In four weeks to the summit of Everest?
Rapid is not enough, it should be as fast as a flash. This could describe the concept of the Austrian expedition operator Lukas Furtenbach: for eight-thousander aspirants with a big pile of money, but little time budget. After the US operator Alpenglow had halved the duration of an Everest expedition with their “Rapid Ascent Expedition” from about 70 days to 34 days, the 39-year-old Tyrolean wants to go one step further next year. In spring 2018, the “Everest Flash Expedition” of Furtenbach Adventures on the Tibetan north side of the mountain is to last a maximum of four weeks.
Up to 16 bottles per person
This is Furtenbach’s plan: The pre-acclimatization of the clients takes place at home for six to eight weeks with a special training plan and a newly developed hypoxic tent system, which is capable of simulating high camp nights up to an altitude of 7,300 meters. On the spot, there will be no more acclimatization climbs, but – of course, depending on the weather – a summit attempt. Furtenbach guarantees unlimited oxygen for each member. The plan is to use a special regulator “designed for us by Summit Oxygen, with a possible flow rate of up to eight liters per minute” (a flow rate of four liters per minute is currently common on Everest) and a total of up to 16 (!) oxygen bottles per client on the mountain.
Battle of material
“Alpine moral – if you want to use this terrible term – makes no difference whether half a bottle or 16 were used,” Lukas writes to me from Kathmandu. “It remains a climb with supplemental oxygen. But more oxygen makes the climb definitely safer. That’s a fact.” Material and staff should be “100 percent redundant”, says Furtenbach: “Bottles, masks, regulators and even Sherpas on the bench.” The whole thing has its price, which is on the upper end: US $ 95,000. Nevertheless, the expedition operator from Austria is convinced that his tactics “will develop into a new industrial standard within just a few years”. In his opinion, commercial climbing on the eight-thousanders has remained “on the level of the early 1990s”.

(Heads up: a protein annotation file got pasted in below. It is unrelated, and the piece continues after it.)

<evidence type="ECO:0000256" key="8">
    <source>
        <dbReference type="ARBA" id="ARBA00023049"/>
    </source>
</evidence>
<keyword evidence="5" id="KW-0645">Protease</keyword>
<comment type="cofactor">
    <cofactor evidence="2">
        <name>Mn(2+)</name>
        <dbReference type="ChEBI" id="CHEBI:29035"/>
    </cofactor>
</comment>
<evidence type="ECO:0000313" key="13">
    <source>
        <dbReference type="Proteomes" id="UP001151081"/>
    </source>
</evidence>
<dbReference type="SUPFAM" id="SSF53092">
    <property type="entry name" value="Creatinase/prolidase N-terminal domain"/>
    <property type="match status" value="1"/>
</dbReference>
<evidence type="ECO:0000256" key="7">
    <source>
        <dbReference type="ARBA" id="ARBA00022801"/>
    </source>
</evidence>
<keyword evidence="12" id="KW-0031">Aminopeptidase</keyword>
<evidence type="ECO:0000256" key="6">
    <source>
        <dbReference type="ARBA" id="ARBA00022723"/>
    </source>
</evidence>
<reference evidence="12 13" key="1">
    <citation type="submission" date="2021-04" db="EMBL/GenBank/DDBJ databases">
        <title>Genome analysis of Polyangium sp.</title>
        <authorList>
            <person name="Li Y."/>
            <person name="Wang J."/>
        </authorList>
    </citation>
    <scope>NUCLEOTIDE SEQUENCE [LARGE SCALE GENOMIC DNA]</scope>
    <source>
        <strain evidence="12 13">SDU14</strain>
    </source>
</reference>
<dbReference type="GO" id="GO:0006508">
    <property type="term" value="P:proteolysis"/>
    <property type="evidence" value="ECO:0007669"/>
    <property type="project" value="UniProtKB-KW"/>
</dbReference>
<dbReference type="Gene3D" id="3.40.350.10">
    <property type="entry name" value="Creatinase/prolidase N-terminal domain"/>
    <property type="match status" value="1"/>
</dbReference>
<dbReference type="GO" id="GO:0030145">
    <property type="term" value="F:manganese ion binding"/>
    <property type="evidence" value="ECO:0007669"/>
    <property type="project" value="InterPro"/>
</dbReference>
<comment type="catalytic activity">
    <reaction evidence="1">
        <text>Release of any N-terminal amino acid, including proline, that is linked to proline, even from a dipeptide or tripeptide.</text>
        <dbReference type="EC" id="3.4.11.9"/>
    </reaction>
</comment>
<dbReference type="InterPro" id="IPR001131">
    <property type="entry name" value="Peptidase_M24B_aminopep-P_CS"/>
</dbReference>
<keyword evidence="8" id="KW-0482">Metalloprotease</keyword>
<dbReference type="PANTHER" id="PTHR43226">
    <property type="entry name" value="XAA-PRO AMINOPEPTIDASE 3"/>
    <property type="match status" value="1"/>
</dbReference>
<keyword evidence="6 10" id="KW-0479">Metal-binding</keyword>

“Great room for experience”
This spring, Furtenbach will be with a team on the north side of Everest. Once again he wants to test the newly designed regulator during the expedition. It is clear to Lukas that he will trigger off a discussion with his radical concept. Here are his answers to three other questions I asked him:
Shorter expedition time also means less time for the Nepali or Tibetan staff. Will less money remain in the respective countries?
We need more Sherpas for the “Flash Expedition”, and they will be hired for at least the same time as on conventional expeditions because they prepare the route. Significantly more money will remain in the respective countries, definitely. We pay our Sherpas significantly better than other Western operators usually do.
Does the new concept lead to even more summit aspirants on the eight-thousanders, who actually do not have the necessary skills – because they say: Cool, that suits me, under these circumstances even I can do it?
We look very carefully at each aspirant – no matter whether on a Flash or a normal expedition. If someone seems to us inexperienced or unsuitable, we offer him a special program to develop his skills, which may take a longer period, or we reject him in principle. The real problem on Everest is currently the uncontrolled hordes of mostly completely inexperienced Chinese and Indian clients of essentially two Nepali low-cost operators, who have been responsible for most of the deaths (clients and Sherpas) of the past years.
Flash Expeditions are certainly more attractive for the clients because they are not missing work for such a long time. However, doesn’t the special expedition experience fall by the wayside due to the short duration?
Four weeks are still a long time with plenty of space for adventure. For most people, even a four-week holiday is a far-away dream. Nevertheless, we continue to offer a classic expedition on Everest, in which the members can approach the mountain in the way climbers have been doing for almost 50 years.
Date11. April 2017 | 23:53
TagsAlpenglow Expeditions, Bottled oxygen, Everest Flash Expedition, Furtenbach Adventures, Lukas Furtenbach, Mount Everest, Rapid Ascent Expedition, Summit Oxygen, Tibet